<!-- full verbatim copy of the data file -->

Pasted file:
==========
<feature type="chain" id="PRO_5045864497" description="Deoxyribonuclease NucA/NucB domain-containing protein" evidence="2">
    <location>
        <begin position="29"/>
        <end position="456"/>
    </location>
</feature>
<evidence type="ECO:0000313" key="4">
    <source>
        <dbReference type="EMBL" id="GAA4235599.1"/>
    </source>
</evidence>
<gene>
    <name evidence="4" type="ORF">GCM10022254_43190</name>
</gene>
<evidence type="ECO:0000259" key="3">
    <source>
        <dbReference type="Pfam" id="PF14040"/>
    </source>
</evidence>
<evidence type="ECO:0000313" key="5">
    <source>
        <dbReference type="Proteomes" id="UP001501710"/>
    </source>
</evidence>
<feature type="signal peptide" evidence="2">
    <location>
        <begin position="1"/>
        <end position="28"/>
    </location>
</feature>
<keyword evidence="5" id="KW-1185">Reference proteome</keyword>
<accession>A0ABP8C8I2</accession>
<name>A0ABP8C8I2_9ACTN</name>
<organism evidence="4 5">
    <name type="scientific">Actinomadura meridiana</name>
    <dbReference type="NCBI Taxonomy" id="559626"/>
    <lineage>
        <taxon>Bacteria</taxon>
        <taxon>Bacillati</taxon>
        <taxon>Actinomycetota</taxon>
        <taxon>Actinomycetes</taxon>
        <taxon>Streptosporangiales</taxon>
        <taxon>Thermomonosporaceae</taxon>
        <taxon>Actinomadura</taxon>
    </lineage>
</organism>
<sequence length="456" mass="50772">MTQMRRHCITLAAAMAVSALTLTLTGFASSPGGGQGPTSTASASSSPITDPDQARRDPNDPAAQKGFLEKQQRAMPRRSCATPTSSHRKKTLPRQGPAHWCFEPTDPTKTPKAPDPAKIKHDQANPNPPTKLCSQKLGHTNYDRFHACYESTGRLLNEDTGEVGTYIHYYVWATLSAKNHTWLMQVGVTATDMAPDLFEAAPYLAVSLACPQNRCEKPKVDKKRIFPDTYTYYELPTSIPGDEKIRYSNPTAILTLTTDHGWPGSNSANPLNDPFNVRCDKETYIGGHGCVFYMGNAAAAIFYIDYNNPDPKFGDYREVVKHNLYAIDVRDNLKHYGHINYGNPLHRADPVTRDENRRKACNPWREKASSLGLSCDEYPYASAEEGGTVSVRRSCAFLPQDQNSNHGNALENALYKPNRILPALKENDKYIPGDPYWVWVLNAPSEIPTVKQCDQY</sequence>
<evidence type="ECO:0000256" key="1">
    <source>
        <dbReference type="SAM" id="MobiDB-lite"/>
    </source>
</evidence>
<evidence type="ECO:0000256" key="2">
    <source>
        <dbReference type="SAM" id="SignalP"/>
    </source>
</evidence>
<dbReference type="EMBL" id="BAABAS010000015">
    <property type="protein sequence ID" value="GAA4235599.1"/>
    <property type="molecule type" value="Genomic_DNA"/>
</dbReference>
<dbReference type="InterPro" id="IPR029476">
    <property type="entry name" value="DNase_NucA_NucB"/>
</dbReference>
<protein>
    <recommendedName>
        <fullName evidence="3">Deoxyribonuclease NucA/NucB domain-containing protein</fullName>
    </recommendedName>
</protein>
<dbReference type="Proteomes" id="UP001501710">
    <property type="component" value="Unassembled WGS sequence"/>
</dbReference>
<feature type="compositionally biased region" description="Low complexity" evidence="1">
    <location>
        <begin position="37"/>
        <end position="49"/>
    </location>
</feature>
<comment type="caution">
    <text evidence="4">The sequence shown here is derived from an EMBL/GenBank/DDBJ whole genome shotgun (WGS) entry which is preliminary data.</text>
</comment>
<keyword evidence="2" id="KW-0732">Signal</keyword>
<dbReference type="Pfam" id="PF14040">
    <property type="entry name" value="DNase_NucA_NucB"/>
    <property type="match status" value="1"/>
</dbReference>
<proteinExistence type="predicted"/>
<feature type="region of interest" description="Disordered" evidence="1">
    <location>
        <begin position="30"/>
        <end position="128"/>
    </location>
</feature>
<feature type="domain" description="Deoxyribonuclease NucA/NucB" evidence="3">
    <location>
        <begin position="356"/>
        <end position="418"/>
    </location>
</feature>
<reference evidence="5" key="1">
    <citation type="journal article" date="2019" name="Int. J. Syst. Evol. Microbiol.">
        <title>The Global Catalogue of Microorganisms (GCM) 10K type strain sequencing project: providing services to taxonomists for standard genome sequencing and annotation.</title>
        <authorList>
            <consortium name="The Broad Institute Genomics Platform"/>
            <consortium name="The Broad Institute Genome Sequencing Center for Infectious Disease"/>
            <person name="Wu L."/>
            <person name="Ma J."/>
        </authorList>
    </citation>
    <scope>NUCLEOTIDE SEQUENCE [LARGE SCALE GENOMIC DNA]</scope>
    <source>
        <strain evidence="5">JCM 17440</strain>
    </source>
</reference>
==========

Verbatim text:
<feature type="chain" id="PRO_5045864497" description="Deoxyribonuclease NucA/NucB domain-containing protein" evidence="2">
    <location>
        <begin position="29"/>
        <end position="456"/>
    </location>
</feature>
<evidence type="ECO:0000313" key="4">
    <source>
        <dbReference type="EMBL" id="GAA4235599.1"/>
    </source>
</evidence>
<gene>
    <name evidence="4" type="ORF">GCM10022254_43190</name>
</gene>
<evidence type="ECO:0000259" key="3">
    <source>
        <dbReference type="Pfam" id="PF14040"/>
    </source>
</evidence>
<evidence type="ECO:0000313" key="5">
    <source>
        <dbReference type="Proteomes" id="UP001501710"/>
    </source>
</evidence>
<feature type="signal peptide" evidence="2">
    <location>
        <begin position="1"/>
        <end position="28"/>
    </location>
</feature>
<keyword evidence="5" id="KW-1185">Reference proteome</keyword>
<accession>A0ABP8C8I2</accession>
<name>A0ABP8C8I2_9ACTN</name>
<organism evidence="4 5">
    <name type="scientific">Actinomadura meridiana</name>
    <dbReference type="NCBI Taxonomy" id="559626"/>
    <lineage>
        <taxon>Bacteria</taxon>
        <taxon>Bacillati</taxon>
        <taxon>Actinomycetota</taxon>
        <taxon>Actinomycetes</taxon>
        <taxon>Streptosporangiales</taxon>
        <taxon>Thermomonosporaceae</taxon>
        <taxon>Actinomadura</taxon>
    </lineage>
</organism>
<sequence length="456" mass="50772">MTQMRRHCITLAAAMAVSALTLTLTGFASSPGGGQGPTSTASASSSPITDPDQARRDPNDPAAQKGFLEKQQRAMPRRSCATPTSSHRKKTLPRQGPAHWCFEPTDPTKTPKAPDPAKIKHDQANPNPPTKLCSQKLGHTNYDRFHACYESTGRLLNEDTGEVGTYIHYYVWATLSAKNHTWLMQVGVTATDMAPDLFEAAPYLAVSLACPQNRCEKPKVDKKRIFPDTYTYYELPTSIPGDEKIRYSNPTAILTLTTDHGWPGSNSANPLNDPFNVRCDKETYIGGHGCVFYMGNAAAAIFYIDYNNPDPKFGDYREVVKHNLYAIDVRDNLKHYGHINYGNPLHRADPVTRDENRRKACNPWREKASSLGLSCDEYPYASAEEGGTVSVRRSCAFLPQDQNSNHGNALENALYKPNRILPALKENDKYIPGDPYWVWVLNAPSEIPTVKQCDQY</sequence>
<evidence type="ECO:0000256" key="1">
    <source>
        <dbReference type="SAM" id="MobiDB-lite"/>
    </source>
</evidence>
<evidence type="ECO:0000256" key="2">
    <source>
        <dbReference type="SAM" id="SignalP"/>
    </source>
</evidence>
<dbReference type="EMBL" id="BAABAS010000015">
    <property type="protein sequence ID" value="GAA4235599.1"/>
    <property type="molecule type" value="Genomic_DNA"/>
</dbReference>
<dbReference type="InterPro" id="IPR029476">
    <property type="entry name" value="DNase_NucA_NucB"/>
</dbReference>
<protein>
    <recommendedName>
        <fullName evidence="3">Deoxyribonuclease NucA/NucB domain-containing protein</fullName>
    </recommendedName>
</protein>
<dbReference type="Proteomes" id="UP001501710">
    <property type="component" value="Unassembled WGS sequence"/>
</dbReference>
<feature type="compositionally biased region" description="Low complexity" evidence="1">
    <location>
        <begin position="37"/>
        <end position="49"/>
    </location>
</feature>
<comment type="caution">
    <text evidence="4">The sequence shown here is derived from an EMBL/GenBank/DDBJ whole genome shotgun (WGS) entry which is preliminary data.</text>
</comment>
<keyword evidence="2" id="KW-0732">Signal</keyword>
<dbReference type="Pfam" id="PF14040">
    <property type="entry name" value="DNase_NucA_NucB"/>
    <property type="match status" value="1"/>
</dbReference>
<proteinExistence type="predicted"/>
<feature type="region of interest" description="Disordered" evidence="1">
    <location>
        <begin position="30"/>
        <end position="128"/>
    </location>
</feature>
<feature type="domain" description="Deoxyribonuclease NucA/NucB" evidence="3">
    <location>
        <begin position="356"/>
        <end position="418"/>
    </location>
</feature>
<reference evidence="5" key="1">
    <citation type="journal article" date="2019" name="Int. J. Syst. Evol. Microbiol.">
        <title>The Global Catalogue of Microorganisms (GCM) 10K type strain sequencing project: providing services to taxonomists for standard genome sequencing and annotation.</title>
        <authorList>
            <consortium name="The Broad Institute Genomics Platform"/>
            <consortium name="The Broad Institute Genome Sequencing Center for Infectious Disease"/>
            <person name="Wu L."/>
            <person name="Ma J."/>
        </authorList>
    </citation>
    <scope>NUCLEOTIDE SEQUENCE [LARGE SCALE GENOMIC DNA]</scope>
    <source>
        <strain evidence="5">JCM 17440</strain>
    </source>
</reference>